There's nothing like being alone in a storm, nice and dry, keeping your mouth shut and your thoughts at bay until they run off and leave you.
It's like taking a free vacation. Call me weird, but I just love a good summer storm in July, if I'm on dry land, inside a house, with my family safe and dry.
Then, I ease away from them, and find a place where I can be alone, and enjoy it.
Yes, weather can kill. I've been in bad storms on big water. There were three days on a Liberty ship I'd rather forget, in the Bay of Biscay off the northern coast of
Nature can grab each of us by the hair any time she feels like it.
She can break a tree and throw that widow-maker through your tent. Or, whip up a killer storm without much warning on a big lake, and take a boat and turn it sideways against the waves.
The first men understood what some of us have forgotten about being out in the open, out in flat fields, with thunder and lightning cracking.
But there's nothing quite like being in your own home when hard rain begins to fall.
For me, to enjoy it, there must be silence. I've never really thought about the rules for enjoying a storm, but writing this, I suppose I have some.
It's not the time for talking, nor is it the time for looking at a screen. It's not time for listening to music.
It's your life, not mine. But silent by design is how I get into a storm.
Some might not like silence. But it suits me at odd times. But for me to enjoy the therapeutics, I put the phone away and turn it off. And I shut down other electronics that might compete with the world out there.
If you give your time to a storm, and your silence, and listen to nothing other than the natural world, you'll remember it for a lot longer than some funny video on your phone.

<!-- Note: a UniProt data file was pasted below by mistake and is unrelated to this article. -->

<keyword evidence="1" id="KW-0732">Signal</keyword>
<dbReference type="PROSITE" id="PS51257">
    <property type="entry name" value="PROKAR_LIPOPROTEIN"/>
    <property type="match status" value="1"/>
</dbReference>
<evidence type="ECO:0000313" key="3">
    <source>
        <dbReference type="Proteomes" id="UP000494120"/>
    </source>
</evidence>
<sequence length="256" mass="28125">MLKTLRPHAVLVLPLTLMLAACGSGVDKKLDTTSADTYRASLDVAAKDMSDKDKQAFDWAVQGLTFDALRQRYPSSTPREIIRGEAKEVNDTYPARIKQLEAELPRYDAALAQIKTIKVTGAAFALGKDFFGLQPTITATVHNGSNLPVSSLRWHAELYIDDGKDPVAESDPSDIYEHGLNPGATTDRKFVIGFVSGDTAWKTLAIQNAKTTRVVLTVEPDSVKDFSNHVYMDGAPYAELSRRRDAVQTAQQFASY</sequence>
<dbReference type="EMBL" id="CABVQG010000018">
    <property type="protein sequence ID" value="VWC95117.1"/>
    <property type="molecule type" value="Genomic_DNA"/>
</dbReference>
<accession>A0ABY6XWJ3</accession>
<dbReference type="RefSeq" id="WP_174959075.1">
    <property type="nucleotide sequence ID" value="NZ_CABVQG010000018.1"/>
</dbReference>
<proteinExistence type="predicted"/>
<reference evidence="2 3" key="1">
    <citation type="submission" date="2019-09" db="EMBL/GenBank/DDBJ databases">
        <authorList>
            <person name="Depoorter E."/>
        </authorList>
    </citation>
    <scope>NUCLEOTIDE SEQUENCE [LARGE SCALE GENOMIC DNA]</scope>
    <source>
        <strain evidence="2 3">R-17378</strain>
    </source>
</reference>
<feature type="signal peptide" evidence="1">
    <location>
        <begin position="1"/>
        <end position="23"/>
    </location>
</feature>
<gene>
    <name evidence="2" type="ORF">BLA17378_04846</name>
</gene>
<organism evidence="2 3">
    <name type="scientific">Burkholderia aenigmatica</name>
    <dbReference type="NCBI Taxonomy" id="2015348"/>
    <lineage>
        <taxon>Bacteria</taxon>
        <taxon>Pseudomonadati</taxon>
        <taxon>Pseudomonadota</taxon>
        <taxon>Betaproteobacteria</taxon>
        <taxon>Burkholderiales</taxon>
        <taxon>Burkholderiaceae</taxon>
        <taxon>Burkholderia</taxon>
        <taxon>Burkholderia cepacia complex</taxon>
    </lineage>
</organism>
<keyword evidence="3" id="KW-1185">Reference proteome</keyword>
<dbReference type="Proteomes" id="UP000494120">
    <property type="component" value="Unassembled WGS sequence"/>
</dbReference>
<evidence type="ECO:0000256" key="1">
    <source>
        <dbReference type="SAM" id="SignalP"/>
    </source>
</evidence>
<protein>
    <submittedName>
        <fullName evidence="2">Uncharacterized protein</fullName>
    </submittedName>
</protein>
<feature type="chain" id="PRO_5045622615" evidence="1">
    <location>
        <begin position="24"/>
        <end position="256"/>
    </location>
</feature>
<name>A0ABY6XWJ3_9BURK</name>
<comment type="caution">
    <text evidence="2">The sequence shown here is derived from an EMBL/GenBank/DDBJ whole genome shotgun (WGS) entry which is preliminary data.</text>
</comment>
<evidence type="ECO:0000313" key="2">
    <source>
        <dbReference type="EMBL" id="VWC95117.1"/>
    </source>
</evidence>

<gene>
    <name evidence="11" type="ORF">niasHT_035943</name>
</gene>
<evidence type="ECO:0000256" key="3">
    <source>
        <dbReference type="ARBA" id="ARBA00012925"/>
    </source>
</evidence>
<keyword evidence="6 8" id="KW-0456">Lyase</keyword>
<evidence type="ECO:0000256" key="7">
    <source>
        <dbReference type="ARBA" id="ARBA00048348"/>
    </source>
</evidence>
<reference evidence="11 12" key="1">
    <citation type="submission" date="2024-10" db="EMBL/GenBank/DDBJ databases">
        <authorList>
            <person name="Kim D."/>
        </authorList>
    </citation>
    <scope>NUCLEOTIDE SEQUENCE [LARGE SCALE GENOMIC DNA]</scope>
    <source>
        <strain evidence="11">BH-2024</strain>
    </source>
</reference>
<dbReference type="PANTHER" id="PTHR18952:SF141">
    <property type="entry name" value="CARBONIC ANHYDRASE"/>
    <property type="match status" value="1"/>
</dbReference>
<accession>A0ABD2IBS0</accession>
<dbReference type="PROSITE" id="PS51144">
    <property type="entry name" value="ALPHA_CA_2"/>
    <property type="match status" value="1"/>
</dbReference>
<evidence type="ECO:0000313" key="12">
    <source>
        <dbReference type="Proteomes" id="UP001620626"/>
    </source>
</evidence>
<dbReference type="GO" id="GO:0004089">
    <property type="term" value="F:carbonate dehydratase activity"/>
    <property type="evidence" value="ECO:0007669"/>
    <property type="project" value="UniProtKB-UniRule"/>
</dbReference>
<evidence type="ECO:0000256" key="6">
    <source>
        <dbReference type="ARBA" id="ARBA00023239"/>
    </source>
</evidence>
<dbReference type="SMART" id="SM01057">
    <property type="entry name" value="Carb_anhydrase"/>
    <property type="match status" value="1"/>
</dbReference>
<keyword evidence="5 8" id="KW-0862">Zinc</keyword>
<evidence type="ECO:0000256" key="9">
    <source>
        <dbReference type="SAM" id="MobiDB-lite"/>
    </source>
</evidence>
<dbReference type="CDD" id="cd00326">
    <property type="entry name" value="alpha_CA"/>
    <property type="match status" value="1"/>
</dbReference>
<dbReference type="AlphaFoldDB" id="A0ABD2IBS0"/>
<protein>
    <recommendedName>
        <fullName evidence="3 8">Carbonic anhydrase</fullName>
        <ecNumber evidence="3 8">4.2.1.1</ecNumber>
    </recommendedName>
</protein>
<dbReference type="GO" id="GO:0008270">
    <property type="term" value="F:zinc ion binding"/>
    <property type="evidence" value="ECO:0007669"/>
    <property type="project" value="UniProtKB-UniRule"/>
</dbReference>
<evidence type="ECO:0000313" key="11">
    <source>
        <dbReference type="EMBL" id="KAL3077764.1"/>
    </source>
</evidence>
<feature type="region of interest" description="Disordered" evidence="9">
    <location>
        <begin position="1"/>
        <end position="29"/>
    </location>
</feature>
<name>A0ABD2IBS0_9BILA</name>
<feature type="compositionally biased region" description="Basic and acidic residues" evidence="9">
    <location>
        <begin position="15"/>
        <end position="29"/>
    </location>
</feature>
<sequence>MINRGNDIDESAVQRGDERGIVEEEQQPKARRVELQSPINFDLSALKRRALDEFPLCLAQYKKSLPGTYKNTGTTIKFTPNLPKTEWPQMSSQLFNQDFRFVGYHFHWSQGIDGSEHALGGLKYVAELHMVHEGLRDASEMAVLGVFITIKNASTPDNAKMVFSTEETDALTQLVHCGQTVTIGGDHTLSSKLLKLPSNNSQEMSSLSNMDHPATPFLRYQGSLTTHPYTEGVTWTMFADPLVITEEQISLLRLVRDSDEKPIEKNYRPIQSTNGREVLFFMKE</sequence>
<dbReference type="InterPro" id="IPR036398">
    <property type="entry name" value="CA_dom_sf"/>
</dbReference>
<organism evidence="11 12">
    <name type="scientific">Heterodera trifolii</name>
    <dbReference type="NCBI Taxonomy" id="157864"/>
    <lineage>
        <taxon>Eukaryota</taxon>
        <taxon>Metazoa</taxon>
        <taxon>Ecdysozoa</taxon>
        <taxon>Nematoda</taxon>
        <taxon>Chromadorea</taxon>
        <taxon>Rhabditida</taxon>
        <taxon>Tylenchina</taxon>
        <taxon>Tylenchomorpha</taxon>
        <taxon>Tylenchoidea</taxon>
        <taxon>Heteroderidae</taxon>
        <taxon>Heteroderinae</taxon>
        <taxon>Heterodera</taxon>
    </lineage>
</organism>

From a back porch on the second floor of a South Side two-flat when I was a boy, I can still see the junk peddlers in the rutted cinder alley. They cried "Rags 'n' ol' Iron!", but it sounded like "Ragsulai!"
Their hair was slicked back with grease and water. Others of them sat in the back of the truck. They disappeared into the rain.
These days, if you throw in a good cup of coffee, or a good stiff drink, (gin and tonic with fresh lime and bitters is my summer storm beverage of choice) and a fine cigar, I might pronounce the afternoon just about perfect.
And that's exactly what I'm going to do when I finish typing this. There's still some light left. A nighttime storm is OK, but a late afternoon rain is best. You can see.
When the air is moist, full of water, it does something to light. I don't understand the optics and the physics, but the light changes in the wet. It's soft and rounded, on the dark green of the trees, on the light green of my vegetable garden.
Enjoying a storm is one of the things I most miss about summer when it's gone, when ice is on the ground and the wind skitters odd leaves or sticks along the crust of snow.
Regrets come to me then, in the cold of January, remembering the things I wanted to do in July. Why didn't you pay attention when you had the time? Why didn't you take the time to see it, to listen to the slapping on the leaves and the street?
A couple I know each have very different approaches to the rain.
She likes to sit on their porch and enjoy it. He runs around the house, making sure all the storm windows are closed, checking the basement.
"I just can't sit there," he says.
But I can. Only I rarely do so. And because of that I hate myself months later.
It's one of the things I don't do enough of, take time, sit still, watch and listen, let my thoughts run off so far ahead of me that I lose sight of them and forget their names
And there you are, free and thoughtless for a time, the rain pounding down, you're comfortable, dry, but relaxed, like the first men back tens of thousands of years ago.
They didn't have gin and tonic, but perhaps they liked it too, in some dry cave in a thunderstorm, with a fire, their families sleeping, knowing predators would have gone to find shelter.
They must have looked out and watched, thoughtless, listening to the mantra of the water falling all around them.
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